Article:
It's well established that a quarterback doesn't need to be from a major college program to find success in the NFL.
The list of QBs that rose from outside college football's power conferences -- or even Division I in some cases -- within the past decade or so includes Joe Flacco (Delaware), Colin Kaepernick (Nevada), Ben Roethlisberger (Miami Ohio) and Tony Romo (Eastern Illinois). The latest signal-caller trying to follow their lead is New England Patriots rookie Jimmy Garoppolo (Eastern Illinois), a second-round pick earlier this year who threw his first career touchdown pass Monday night in relief of Tom Brady.
Who could be next in the pipeline from the less-heralded ranks?
My list starts with Eastern Washington's Vernon Adams Jr.
Adams has put up huge numbers on the road against top competition, racking up 518 total yards (411 passing, 107 rushing) and six touchdowns (four passing, two rushing) in leading an upset of Oregon State to start last season, and he threw for 475 yards and seven touchdowns in nearly upsetting Washington earlier this season.
His production is monstrous. He threw for nearly 5,000 yards and had 55 TD passes in 15 games last season. He already has 1,803 passing yards, 20 TDs passes and just three interceptions through five games this season.
Adams, a redshirt junior, comes from the FCS ranks and lacks ideal size at 6-foot, 200 pounds, but I know this: He's a master playmaker and a big-time leader. And in the NFL, we're getting less concerned about ideal size and more interested in whether a quarterback is a proven playmaker. Johnny Manziel certainly didn't fit the profile of a prototypical NFL QB, but he still went No. 22 overall in this year's draft.
That's why I'm eager to watch Adams develop. If he keeps this up, I think he'll win the Walter Payton Award this season, which is the FCS equivalent of the Heisman Trophy. Garoppolo won the award last season.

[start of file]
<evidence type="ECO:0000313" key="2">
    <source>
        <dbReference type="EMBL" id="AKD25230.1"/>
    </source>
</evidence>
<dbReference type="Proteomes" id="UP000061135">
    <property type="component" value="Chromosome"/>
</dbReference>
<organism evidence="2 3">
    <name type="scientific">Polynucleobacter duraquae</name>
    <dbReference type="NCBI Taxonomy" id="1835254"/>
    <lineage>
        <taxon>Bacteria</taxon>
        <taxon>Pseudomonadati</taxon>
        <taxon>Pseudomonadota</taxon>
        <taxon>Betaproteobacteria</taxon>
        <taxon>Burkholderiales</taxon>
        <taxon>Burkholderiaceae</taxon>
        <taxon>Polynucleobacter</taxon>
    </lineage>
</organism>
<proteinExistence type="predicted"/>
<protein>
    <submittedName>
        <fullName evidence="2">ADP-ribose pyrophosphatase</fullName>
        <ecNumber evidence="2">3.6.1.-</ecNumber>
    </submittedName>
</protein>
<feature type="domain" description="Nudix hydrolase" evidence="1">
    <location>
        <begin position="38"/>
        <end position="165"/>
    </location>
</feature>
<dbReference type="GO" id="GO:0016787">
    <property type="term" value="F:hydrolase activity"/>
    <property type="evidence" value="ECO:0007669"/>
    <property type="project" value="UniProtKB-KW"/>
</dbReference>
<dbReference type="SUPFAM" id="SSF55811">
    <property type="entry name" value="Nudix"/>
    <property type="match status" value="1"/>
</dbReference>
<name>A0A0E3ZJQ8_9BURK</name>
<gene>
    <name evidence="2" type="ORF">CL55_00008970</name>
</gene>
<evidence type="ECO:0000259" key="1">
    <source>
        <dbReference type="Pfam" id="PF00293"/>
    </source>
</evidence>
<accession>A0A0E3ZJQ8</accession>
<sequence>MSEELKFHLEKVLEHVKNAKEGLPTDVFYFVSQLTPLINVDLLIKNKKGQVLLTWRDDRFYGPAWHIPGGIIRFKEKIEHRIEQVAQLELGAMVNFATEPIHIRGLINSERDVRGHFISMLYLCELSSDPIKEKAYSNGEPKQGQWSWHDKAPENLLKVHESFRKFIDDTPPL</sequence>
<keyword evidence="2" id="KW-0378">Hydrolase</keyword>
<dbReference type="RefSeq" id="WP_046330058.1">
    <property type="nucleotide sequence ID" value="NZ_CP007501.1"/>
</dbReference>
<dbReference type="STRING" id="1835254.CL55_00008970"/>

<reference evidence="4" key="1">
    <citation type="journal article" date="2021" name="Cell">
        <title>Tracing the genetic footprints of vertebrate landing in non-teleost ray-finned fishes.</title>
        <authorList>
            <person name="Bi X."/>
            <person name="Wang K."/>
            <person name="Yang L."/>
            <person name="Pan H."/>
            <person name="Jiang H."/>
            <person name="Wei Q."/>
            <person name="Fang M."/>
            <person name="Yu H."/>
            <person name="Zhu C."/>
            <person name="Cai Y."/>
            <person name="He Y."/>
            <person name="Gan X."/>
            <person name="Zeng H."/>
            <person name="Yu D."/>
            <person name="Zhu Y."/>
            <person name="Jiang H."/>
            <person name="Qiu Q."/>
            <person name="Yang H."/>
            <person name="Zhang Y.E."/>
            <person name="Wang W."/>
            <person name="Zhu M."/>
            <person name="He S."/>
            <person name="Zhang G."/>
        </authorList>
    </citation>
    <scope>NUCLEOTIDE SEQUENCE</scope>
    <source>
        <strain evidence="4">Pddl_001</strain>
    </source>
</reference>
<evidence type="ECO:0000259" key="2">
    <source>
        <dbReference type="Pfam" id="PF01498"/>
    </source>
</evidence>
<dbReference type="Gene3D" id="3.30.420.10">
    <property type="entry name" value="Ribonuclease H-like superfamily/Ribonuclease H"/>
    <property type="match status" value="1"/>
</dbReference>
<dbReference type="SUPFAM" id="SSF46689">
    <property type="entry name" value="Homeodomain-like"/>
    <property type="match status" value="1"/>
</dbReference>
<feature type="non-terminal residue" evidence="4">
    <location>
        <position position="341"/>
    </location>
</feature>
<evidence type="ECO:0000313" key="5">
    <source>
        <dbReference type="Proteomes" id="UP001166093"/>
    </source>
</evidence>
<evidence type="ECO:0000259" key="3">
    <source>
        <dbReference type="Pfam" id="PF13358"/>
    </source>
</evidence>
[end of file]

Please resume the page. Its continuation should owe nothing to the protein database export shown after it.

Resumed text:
Adams is far from alone, though, in the pipeline. I'm on record saying BYU's Taysom Hill deserves to be considered among the top quarterbacks in college football. By no means is this list complete, but here are a few other QBs from outside the "Power Five" conferences that have caught my eye:
East Carolina's Shane Carden
Carden has led the Pirates to a No. 21 ranking in the CFB 24/7 Top 25 Power Rankings. He fueled an upset of Virginia Tech and a 70-41 blowout of North Carolina in consecutive weeks. The senior is fourth in the FBS in passing yards per game (367.3) and has the attention of NFL scouts.
Marshall's Rakeem Cato
Cato, a senior, is on the verge of breaking Russell Wilson's NCAA record for consecutive games with a TD pass (Cato is at 36; the record is 38). He's the latest intriguing QB prospect from a school that produced first-rounders Chad Pennington and Byron Leftwich. Like Adams, Cato lacks ideal size at 6-1, 176, but, also like Adams, he finds ways to make plays.
Nevada's Cody Fajardo
Colorado State's Garrett Grayson
With Grayson at the helm, the Rams knocked off Colorado in Week 1 and Boston College -- a team that beat USC earlier this season -- last week. Grayson suffered a bruised shoulder at BC, but hopefully he won't miss any time. The senior is emerging as an intriguing pocket passer in his second season as a full-time starter.
Houston's John O'Korn
O'Korn is only a sophomore, but he's quickly worked his way onto the radar of NFL scouts. He was the American Athletic Conference Rookie of the Year last season and threw for 3,117 yards and 28 touchdowns. O'Korn had some early-season struggles this year -- he already has thrown six interceptions after throwing 10 all of last season -- but he has plenty of time to continue to develop and hone his craft.